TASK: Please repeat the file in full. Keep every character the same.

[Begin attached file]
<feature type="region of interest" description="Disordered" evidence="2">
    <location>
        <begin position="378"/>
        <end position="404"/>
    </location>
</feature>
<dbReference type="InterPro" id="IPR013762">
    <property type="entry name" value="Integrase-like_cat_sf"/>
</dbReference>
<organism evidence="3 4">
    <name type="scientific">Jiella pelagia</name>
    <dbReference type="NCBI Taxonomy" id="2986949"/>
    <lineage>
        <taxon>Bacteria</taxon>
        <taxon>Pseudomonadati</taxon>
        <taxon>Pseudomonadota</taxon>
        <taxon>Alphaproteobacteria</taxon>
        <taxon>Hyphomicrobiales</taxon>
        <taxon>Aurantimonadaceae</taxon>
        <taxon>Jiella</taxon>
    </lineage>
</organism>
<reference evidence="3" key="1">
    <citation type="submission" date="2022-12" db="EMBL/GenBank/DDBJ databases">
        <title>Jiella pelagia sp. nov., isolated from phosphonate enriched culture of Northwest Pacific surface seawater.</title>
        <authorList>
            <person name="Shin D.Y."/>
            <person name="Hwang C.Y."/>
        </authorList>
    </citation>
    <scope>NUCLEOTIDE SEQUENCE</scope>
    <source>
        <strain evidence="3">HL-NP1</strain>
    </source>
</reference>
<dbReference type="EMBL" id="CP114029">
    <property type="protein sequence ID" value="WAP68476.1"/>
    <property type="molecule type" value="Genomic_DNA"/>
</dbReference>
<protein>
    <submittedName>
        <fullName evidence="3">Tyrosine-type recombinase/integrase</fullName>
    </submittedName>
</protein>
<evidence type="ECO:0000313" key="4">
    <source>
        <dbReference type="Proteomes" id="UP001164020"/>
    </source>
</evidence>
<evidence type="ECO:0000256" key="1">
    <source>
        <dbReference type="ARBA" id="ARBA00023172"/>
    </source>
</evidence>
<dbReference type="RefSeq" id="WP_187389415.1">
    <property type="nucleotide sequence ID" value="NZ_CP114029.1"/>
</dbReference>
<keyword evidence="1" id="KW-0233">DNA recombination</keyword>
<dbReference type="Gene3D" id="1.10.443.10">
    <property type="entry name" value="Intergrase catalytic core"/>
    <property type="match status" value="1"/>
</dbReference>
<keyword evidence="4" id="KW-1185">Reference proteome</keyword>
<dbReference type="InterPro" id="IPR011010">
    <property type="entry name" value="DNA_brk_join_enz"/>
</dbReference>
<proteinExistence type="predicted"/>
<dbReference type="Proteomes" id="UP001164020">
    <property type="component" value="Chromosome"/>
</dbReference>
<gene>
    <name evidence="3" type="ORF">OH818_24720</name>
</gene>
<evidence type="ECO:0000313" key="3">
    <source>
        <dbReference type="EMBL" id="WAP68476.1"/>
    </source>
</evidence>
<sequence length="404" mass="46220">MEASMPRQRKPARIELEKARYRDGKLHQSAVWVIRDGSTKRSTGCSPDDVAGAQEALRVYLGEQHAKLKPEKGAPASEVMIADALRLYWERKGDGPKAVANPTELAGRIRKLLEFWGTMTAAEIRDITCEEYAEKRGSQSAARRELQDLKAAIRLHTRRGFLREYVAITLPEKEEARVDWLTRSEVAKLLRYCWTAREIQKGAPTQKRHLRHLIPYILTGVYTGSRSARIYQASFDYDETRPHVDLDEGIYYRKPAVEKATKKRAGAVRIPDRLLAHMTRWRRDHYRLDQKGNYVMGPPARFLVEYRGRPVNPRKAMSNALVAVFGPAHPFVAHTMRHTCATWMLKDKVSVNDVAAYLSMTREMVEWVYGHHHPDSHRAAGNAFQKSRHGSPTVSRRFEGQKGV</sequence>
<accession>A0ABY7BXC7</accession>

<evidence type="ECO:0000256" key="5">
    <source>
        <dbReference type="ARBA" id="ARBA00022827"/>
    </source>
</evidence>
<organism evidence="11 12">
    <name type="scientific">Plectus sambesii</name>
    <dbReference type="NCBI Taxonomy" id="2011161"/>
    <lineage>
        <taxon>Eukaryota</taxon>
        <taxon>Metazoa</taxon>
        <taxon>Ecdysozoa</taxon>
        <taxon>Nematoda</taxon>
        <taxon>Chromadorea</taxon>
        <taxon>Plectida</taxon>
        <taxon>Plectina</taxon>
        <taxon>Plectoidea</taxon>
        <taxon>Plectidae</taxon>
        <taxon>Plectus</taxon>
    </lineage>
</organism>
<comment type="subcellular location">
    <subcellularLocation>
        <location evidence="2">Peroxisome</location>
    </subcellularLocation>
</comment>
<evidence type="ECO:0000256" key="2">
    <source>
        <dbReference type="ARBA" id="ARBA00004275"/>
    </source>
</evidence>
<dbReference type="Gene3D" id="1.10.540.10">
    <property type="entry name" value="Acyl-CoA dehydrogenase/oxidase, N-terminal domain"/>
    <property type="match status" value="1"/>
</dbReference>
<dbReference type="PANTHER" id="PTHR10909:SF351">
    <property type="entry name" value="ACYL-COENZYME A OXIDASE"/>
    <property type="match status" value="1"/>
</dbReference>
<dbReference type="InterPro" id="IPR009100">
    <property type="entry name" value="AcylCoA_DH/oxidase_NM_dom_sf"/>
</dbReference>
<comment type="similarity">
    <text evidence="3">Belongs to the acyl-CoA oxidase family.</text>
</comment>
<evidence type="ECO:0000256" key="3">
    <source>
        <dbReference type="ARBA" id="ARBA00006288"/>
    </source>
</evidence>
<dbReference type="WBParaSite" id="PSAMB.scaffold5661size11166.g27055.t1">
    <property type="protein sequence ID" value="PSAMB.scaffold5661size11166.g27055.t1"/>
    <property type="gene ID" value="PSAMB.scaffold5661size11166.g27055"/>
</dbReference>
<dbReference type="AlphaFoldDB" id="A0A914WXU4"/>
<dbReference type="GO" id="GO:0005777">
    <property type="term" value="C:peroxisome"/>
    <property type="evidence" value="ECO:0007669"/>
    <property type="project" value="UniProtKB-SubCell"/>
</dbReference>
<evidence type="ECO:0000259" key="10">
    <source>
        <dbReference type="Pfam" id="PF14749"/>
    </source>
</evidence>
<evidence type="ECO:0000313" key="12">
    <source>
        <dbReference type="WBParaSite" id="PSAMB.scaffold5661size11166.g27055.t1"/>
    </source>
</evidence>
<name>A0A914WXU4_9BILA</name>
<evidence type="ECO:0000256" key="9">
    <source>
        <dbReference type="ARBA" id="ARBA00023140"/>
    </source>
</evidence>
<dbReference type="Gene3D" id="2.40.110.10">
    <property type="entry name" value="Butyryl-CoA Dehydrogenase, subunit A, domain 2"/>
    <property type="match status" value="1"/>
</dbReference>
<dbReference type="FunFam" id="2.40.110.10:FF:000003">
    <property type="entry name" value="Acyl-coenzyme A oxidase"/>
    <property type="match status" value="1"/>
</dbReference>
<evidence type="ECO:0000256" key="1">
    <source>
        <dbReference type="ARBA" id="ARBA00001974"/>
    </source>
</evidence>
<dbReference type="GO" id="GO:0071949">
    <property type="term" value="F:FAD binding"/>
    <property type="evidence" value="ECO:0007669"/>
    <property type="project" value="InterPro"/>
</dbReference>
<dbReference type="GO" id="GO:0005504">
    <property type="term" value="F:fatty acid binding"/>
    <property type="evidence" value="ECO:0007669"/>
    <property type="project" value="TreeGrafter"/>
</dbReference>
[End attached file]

<feature type="region of interest" description="Disordered" evidence="2">
    <location>
        <begin position="378"/>
        <end position="404"/>
    </location>
</feature>
<dbReference type="InterPro" id="IPR013762">
    <property type="entry name" value="Integrase-like_cat_sf"/>
</dbReference>
<organism evidence="3 4">
    <name type="scientific">Jiella pelagia</name>
    <dbReference type="NCBI Taxonomy" id="2986949"/>
    <lineage>
        <taxon>Bacteria</taxon>
        <taxon>Pseudomonadati</taxon>
        <taxon>Pseudomonadota</taxon>
        <taxon>Alphaproteobacteria</taxon>
        <taxon>Hyphomicrobiales</taxon>
        <taxon>Aurantimonadaceae</taxon>
        <taxon>Jiella</taxon>
    </lineage>
</organism>
<reference evidence="3" key="1">
    <citation type="submission" date="2022-12" db="EMBL/GenBank/DDBJ databases">
        <title>Jiella pelagia sp. nov., isolated from phosphonate enriched culture of Northwest Pacific surface seawater.</title>
        <authorList>
            <person name="Shin D.Y."/>
            <person name="Hwang C.Y."/>
        </authorList>
    </citation>
    <scope>NUCLEOTIDE SEQUENCE</scope>
    <source>
        <strain evidence="3">HL-NP1</strain>
    </source>
</reference>
<dbReference type="EMBL" id="CP114029">
    <property type="protein sequence ID" value="WAP68476.1"/>
    <property type="molecule type" value="Genomic_DNA"/>
</dbReference>
<protein>
    <submittedName>
        <fullName evidence="3">Tyrosine-type recombinase/integrase</fullName>
    </submittedName>
</protein>
<evidence type="ECO:0000313" key="4">
    <source>
        <dbReference type="Proteomes" id="UP001164020"/>
    </source>
</evidence>
<evidence type="ECO:0000256" key="1">
    <source>
        <dbReference type="ARBA" id="ARBA00023172"/>
    </source>
</evidence>
<dbReference type="RefSeq" id="WP_187389415.1">
    <property type="nucleotide sequence ID" value="NZ_CP114029.1"/>
</dbReference>
<keyword evidence="1" id="KW-0233">DNA recombination</keyword>
<dbReference type="Gene3D" id="1.10.443.10">
    <property type="entry name" value="Intergrase catalytic core"/>
    <property type="match status" value="1"/>
</dbReference>
<keyword evidence="4" id="KW-1185">Reference proteome</keyword>
<dbReference type="InterPro" id="IPR011010">
    <property type="entry name" value="DNA_brk_join_enz"/>
</dbReference>
<proteinExistence type="predicted"/>
<dbReference type="Proteomes" id="UP001164020">
    <property type="component" value="Chromosome"/>
</dbReference>
<gene>
    <name evidence="3" type="ORF">OH818_24720</name>
</gene>
<evidence type="ECO:0000313" key="3">
    <source>
        <dbReference type="EMBL" id="WAP68476.1"/>
    </source>
</evidence>
<sequence length="404" mass="46220">MEASMPRQRKPARIELEKARYRDGKLHQSAVWVIRDGSTKRSTGCSPDDVAGAQEALRVYLGEQHAKLKPEKGAPASEVMIADALRLYWERKGDGPKAVANPTELAGRIRKLLEFWGTMTAAEIRDITCEEYAEKRGSQSAARRELQDLKAAIRLHTRRGFLREYVAITLPEKEEARVDWLTRSEVAKLLRYCWTAREIQKGAPTQKRHLRHLIPYILTGVYTGSRSARIYQASFDYDETRPHVDLDEGIYYRKPAVEKATKKRAGAVRIPDRLLAHMTRWRRDHYRLDQKGNYVMGPPARFLVEYRGRPVNPRKAMSNALVAVFGPAHPFVAHTMRHTCATWMLKDKVSVNDVAAYLSMTREMVEWVYGHHHPDSHRAAGNAFQKSRHGSPTVSRRFEGQKGV</sequence>
<accession>A0ABY7BXC7</accession>

<evidence type="ECO:0000256" key="5">
    <source>
        <dbReference type="ARBA" id="ARBA00022827"/>
    </source>
</evidence>
<organism evidence="11 12">
    <name type="scientific">Plectus sambesii</name>
    <dbReference type="NCBI Taxonomy" id="2011161"/>
    <lineage>
        <taxon>Eukaryota</taxon>
        <taxon>Metazoa</taxon>
        <taxon>Ecdysozoa</taxon>
        <taxon>Nematoda</taxon>
        <taxon>Chromadorea</taxon>
        <taxon>Plectida</taxon>
        <taxon>Plectina</taxon>
        <taxon>Plectoidea</taxon>
        <taxon>Plectidae</taxon>
        <taxon>Plectus</taxon>
    </lineage>
</organism>
<comment type="subcellular location">
    <subcellularLocation>
        <location evidence="2">Peroxisome</location>
    </subcellularLocation>
</comment>
<evidence type="ECO:0000256" key="2">
    <source>
        <dbReference type="ARBA" id="ARBA00004275"/>
    </source>
</evidence>
<dbReference type="Gene3D" id="1.10.540.10">
    <property type="entry name" value="Acyl-CoA dehydrogenase/oxidase, N-terminal domain"/>
    <property type="match status" value="1"/>
</dbReference>
<dbReference type="PANTHER" id="PTHR10909:SF351">
    <property type="entry name" value="ACYL-COENZYME A OXIDASE"/>
    <property type="match status" value="1"/>
</dbReference>
<dbReference type="InterPro" id="IPR009100">
    <property type="entry name" value="AcylCoA_DH/oxidase_NM_dom_sf"/>
</dbReference>
<comment type="similarity">
    <text evidence="3">Belongs to the acyl-CoA oxidase family.</text>
</comment>
<evidence type="ECO:0000256" key="3">
    <source>
        <dbReference type="ARBA" id="ARBA00006288"/>
    </source>
</evidence>
<dbReference type="WBParaSite" id="PSAMB.scaffold5661size11166.g27055.t1">
    <property type="protein sequence ID" value="PSAMB.scaffold5661size11166.g27055.t1"/>
    <property type="gene ID" value="PSAMB.scaffold5661size11166.g27055"/>
</dbReference>
<dbReference type="AlphaFoldDB" id="A0A914WXU4"/>
<dbReference type="GO" id="GO:0005777">
    <property type="term" value="C:peroxisome"/>
    <property type="evidence" value="ECO:0007669"/>
    <property type="project" value="UniProtKB-SubCell"/>
</dbReference>
<evidence type="ECO:0000259" key="10">
    <source>
        <dbReference type="Pfam" id="PF14749"/>
    </source>
</evidence>
<evidence type="ECO:0000313" key="12">
    <source>
        <dbReference type="WBParaSite" id="PSAMB.scaffold5661size11166.g27055.t1"/>
    </source>
</evidence>
<name>A0A914WXU4_9BILA</name>
<evidence type="ECO:0000256" key="9">
    <source>
        <dbReference type="ARBA" id="ARBA00023140"/>
    </source>
</evidence>
<dbReference type="Gene3D" id="2.40.110.10">
    <property type="entry name" value="Butyryl-CoA Dehydrogenase, subunit A, domain 2"/>
    <property type="match status" value="1"/>
</dbReference>
<dbReference type="FunFam" id="2.40.110.10:FF:000003">
    <property type="entry name" value="Acyl-coenzyme A oxidase"/>
    <property type="match status" value="1"/>
</dbReference>
<evidence type="ECO:0000256" key="1">
    <source>
        <dbReference type="ARBA" id="ARBA00001974"/>
    </source>
</evidence>
<dbReference type="GO" id="GO:0071949">
    <property type="term" value="F:FAD binding"/>
    <property type="evidence" value="ECO:0007669"/>
    <property type="project" value="InterPro"/>
</dbReference>
<dbReference type="GO" id="GO:0005504">
    <property type="term" value="F:fatty acid binding"/>
    <property type="evidence" value="ECO:0007669"/>
    <property type="project" value="TreeGrafter"/>
</dbReference>